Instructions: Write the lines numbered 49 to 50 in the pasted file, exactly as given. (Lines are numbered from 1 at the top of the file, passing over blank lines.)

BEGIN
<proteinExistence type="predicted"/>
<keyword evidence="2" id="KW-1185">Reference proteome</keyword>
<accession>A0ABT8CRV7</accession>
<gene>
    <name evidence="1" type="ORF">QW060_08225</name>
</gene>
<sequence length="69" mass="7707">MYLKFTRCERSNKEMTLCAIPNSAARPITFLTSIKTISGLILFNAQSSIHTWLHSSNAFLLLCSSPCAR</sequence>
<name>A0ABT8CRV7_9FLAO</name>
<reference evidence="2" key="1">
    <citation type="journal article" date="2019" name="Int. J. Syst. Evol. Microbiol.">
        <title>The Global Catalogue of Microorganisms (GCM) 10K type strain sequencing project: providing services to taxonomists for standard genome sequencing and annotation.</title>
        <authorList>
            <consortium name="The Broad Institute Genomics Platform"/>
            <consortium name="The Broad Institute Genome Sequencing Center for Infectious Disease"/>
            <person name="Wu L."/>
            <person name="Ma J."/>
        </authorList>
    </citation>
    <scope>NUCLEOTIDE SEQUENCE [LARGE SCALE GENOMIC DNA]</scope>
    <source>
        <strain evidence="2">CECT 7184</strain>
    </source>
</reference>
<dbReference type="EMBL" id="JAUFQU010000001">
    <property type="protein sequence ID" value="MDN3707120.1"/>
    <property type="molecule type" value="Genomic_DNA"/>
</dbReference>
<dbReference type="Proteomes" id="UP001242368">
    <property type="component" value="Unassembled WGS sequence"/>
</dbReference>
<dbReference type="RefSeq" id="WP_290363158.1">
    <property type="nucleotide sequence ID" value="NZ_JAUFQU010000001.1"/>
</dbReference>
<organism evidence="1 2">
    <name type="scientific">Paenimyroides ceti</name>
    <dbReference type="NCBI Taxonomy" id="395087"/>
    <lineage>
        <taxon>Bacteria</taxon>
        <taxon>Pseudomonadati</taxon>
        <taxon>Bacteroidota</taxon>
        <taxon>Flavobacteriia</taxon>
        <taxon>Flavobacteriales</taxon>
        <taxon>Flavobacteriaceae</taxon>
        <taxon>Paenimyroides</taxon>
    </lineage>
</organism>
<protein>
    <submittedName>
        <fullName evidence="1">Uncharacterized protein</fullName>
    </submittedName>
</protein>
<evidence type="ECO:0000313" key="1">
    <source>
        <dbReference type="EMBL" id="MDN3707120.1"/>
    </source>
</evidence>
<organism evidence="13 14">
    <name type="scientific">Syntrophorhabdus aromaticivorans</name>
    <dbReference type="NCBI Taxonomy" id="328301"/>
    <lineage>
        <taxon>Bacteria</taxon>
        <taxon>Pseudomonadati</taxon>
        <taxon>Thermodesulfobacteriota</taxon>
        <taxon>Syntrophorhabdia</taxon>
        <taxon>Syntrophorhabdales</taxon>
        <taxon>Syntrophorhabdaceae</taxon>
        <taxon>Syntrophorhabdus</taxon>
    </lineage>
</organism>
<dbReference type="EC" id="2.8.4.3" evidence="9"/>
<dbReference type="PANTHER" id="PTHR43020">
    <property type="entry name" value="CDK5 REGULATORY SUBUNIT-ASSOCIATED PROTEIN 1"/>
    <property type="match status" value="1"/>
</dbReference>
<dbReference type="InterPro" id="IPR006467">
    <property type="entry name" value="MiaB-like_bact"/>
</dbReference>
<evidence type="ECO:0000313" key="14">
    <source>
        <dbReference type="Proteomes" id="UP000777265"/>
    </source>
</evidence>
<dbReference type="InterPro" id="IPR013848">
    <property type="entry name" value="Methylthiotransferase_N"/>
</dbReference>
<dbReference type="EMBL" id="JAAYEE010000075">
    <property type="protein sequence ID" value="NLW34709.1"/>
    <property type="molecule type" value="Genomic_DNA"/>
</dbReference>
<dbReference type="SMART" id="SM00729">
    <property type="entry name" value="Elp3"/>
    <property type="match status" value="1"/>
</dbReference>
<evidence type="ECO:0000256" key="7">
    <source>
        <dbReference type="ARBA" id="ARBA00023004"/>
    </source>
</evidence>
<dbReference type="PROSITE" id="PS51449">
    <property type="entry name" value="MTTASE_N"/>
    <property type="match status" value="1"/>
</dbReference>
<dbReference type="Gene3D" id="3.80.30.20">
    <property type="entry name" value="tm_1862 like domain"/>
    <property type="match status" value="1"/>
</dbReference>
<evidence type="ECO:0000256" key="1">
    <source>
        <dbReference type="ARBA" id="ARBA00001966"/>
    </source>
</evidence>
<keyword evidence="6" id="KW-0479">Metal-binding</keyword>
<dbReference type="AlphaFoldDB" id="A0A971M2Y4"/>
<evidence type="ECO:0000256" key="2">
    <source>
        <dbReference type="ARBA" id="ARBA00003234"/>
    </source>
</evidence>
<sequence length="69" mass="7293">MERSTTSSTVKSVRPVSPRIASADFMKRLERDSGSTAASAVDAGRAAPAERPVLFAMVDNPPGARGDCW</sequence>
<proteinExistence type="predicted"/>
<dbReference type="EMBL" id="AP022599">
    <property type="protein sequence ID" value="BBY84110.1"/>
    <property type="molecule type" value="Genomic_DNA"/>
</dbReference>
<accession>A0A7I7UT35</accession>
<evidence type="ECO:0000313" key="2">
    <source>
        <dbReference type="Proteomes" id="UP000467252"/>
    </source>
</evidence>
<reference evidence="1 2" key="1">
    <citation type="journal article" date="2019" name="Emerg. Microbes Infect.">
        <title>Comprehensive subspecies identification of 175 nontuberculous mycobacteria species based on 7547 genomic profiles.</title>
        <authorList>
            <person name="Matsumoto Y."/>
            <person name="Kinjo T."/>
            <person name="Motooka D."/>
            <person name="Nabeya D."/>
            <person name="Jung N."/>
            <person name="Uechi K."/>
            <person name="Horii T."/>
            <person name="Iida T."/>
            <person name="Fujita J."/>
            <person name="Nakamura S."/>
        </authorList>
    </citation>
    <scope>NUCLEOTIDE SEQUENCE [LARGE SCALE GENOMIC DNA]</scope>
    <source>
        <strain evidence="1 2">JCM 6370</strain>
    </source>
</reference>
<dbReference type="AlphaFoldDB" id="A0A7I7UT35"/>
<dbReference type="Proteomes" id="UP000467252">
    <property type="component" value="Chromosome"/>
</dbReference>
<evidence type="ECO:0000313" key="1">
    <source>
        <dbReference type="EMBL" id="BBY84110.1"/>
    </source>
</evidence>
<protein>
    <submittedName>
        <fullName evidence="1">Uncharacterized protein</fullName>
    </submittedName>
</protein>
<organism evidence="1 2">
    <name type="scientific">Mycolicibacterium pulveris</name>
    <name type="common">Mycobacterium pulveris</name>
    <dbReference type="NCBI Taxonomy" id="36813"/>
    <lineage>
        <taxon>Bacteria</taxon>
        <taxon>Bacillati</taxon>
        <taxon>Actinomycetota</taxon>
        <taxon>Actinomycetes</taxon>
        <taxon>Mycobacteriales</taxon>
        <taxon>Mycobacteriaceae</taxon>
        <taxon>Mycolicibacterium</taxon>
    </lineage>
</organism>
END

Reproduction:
        <fullName evidence="1">Uncharacterized protein</fullName>
    </submittedName>